One of the most popular pieces in the Teachout Museum (which I showed off to a New York art critic yesterday afternoon, and which I’ll be showing to a curious artist tomorrow) is Jane Freilicher’s Late Afternoon, Southampton. I’ve written about Freilicher more than once, both here and elsewhere, most extensively in a 2002 “Second City” column in which I described her as
one of the chronically underrated group of New York-based representationalists who learned invaluable lessons in composition and paint handling from the abstract expressionists. Freilicher’s subject matter is conventional–landscapes, skylines, still lifes–and her palette is soft and even-toned, so much so that you might well be tempted at first glance to dismiss her subtle style as bland. Instead, take a long look at “Dark Afternoon,”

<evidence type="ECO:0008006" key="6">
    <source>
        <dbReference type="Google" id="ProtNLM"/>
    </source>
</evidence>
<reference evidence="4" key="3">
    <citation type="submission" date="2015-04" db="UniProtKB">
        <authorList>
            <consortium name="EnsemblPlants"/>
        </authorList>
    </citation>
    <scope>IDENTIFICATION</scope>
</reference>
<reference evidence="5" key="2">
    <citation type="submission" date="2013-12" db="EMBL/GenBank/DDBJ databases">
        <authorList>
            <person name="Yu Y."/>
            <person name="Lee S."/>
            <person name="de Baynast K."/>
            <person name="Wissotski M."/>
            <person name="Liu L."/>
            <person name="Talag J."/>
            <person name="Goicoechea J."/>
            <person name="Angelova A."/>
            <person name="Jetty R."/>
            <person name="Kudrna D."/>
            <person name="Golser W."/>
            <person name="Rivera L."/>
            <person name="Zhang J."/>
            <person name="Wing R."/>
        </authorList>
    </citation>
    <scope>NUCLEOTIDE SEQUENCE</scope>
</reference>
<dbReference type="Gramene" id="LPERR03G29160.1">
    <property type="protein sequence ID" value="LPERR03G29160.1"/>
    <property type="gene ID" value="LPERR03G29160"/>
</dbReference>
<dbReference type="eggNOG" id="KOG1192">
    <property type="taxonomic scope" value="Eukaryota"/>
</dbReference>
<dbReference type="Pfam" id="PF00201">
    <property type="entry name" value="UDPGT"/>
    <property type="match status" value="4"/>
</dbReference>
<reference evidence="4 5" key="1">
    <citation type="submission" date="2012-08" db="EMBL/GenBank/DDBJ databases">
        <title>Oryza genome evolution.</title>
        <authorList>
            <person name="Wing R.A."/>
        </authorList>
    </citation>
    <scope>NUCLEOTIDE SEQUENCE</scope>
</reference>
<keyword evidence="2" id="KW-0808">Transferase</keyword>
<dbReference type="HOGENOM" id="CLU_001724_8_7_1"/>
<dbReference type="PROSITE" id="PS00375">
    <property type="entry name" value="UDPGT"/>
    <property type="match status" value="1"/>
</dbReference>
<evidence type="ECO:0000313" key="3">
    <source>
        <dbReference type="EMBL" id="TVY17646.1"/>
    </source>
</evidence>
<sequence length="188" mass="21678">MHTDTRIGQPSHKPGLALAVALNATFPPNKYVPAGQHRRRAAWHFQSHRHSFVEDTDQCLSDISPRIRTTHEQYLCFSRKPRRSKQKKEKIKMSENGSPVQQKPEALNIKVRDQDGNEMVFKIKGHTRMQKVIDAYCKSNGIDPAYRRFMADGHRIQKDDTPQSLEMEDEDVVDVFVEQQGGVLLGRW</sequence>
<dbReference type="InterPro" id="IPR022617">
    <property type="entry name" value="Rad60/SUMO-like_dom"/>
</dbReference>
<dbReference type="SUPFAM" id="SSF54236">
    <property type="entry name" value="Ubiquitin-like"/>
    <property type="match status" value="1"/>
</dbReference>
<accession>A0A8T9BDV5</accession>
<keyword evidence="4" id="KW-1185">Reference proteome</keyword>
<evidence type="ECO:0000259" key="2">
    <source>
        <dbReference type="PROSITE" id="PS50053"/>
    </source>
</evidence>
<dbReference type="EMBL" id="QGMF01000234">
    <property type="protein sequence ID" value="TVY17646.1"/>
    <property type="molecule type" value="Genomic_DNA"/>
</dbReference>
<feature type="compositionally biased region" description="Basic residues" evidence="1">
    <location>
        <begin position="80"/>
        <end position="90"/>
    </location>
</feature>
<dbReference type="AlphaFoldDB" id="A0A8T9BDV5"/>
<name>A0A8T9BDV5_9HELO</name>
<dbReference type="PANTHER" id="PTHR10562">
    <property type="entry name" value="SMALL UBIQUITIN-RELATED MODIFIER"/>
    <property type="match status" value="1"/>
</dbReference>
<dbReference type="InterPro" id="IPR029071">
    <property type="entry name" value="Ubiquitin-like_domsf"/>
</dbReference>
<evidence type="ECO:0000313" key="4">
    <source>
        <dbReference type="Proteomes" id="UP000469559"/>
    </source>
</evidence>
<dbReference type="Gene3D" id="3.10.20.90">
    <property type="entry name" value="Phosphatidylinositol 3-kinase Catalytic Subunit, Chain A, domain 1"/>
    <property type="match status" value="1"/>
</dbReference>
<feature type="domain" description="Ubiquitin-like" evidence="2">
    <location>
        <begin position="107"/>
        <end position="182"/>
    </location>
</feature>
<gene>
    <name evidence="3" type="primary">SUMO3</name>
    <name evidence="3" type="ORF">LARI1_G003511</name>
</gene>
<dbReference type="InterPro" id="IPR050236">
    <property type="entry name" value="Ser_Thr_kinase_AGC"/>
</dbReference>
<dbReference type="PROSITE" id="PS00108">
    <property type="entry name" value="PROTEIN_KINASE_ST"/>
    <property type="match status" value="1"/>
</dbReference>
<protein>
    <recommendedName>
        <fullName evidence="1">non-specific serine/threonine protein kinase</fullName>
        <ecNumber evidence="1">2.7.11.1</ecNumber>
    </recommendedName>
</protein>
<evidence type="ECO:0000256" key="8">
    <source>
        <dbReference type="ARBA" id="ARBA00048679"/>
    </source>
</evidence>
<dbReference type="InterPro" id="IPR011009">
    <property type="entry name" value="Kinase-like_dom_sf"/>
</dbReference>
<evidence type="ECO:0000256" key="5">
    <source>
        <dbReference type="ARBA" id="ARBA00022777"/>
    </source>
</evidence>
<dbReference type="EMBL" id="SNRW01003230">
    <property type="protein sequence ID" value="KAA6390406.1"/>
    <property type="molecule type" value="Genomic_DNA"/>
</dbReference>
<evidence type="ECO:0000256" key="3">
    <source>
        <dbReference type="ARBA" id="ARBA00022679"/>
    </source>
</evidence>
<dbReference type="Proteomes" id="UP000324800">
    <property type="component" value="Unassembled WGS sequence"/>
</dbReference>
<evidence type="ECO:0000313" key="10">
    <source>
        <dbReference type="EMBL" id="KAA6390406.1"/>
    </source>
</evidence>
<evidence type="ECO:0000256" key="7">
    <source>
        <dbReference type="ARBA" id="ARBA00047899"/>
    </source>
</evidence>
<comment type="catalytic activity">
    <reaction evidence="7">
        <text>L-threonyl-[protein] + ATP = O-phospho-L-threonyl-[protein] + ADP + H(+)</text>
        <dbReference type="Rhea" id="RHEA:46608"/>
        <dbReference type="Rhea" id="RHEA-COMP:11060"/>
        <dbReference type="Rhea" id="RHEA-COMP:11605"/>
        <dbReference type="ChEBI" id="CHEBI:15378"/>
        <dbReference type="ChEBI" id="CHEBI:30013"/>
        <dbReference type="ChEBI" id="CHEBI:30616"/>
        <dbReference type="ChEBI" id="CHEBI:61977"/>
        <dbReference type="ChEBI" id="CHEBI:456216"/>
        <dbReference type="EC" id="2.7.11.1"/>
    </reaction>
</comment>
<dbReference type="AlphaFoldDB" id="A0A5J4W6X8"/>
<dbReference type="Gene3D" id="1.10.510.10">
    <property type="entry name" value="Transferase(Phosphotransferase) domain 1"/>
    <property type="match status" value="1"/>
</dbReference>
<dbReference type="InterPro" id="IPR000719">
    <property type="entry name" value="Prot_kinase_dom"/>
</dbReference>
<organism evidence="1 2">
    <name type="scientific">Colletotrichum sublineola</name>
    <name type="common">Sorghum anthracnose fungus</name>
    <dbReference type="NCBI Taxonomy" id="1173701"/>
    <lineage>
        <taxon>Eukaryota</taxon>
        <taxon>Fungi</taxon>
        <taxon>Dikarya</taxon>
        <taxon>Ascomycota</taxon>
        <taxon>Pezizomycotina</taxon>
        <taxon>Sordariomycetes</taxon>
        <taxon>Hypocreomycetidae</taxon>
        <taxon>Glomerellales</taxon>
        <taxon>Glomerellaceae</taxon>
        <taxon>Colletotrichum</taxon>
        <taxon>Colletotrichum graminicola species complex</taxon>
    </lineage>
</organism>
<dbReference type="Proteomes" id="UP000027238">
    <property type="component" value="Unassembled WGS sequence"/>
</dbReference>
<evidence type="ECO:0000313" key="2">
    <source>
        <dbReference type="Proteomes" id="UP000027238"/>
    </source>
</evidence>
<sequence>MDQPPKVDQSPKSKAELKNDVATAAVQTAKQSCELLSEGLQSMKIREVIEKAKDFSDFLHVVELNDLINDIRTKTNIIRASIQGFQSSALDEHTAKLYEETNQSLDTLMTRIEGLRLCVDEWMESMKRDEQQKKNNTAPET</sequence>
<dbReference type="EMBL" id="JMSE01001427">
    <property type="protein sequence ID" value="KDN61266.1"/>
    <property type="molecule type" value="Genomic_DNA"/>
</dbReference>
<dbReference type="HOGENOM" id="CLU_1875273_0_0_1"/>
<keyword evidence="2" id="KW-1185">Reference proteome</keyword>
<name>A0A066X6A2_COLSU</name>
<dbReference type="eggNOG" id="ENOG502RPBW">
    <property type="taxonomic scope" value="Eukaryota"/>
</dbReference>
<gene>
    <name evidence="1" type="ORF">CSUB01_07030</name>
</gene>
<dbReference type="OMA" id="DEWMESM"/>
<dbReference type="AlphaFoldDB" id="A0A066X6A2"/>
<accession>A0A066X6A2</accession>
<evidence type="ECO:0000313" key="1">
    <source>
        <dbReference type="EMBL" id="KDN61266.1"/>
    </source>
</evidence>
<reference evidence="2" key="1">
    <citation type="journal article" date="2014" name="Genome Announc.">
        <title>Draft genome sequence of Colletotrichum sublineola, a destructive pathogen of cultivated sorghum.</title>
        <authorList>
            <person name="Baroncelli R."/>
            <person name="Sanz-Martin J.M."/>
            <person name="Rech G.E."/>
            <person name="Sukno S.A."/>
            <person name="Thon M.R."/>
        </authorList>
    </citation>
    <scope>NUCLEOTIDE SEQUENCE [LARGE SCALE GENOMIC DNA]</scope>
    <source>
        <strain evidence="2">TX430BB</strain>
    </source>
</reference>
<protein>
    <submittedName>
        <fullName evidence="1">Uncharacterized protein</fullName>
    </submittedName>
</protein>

in which a fractured cubist cityscape serves as backdrop for two houseplants placed on a Cezanne-like tabletop that thrusts them out at the viewer. My guess is that “Dark Afternoon,” like most of the other paintings in this lovely show, would be a satisfying work to live with, one that gives up its quiet secrets gradually but never completely….
Alas, Freilicher’s paintings as yet hang in few museums, but if your interest has been piqued by any of the above links, a handsome coffee-table monograph about her work was published earlier this year. Jane Freilicher, by Klaus Kertess (Harry N. Abrams, 176 pp., $60), contains more than 150 beautifully reproduced images, plus an accompanying text that tells everything you could possibly want to know about an American artist decidedly worthy of wider recognition.
Put it on your Christmas list–or just give it to yourself.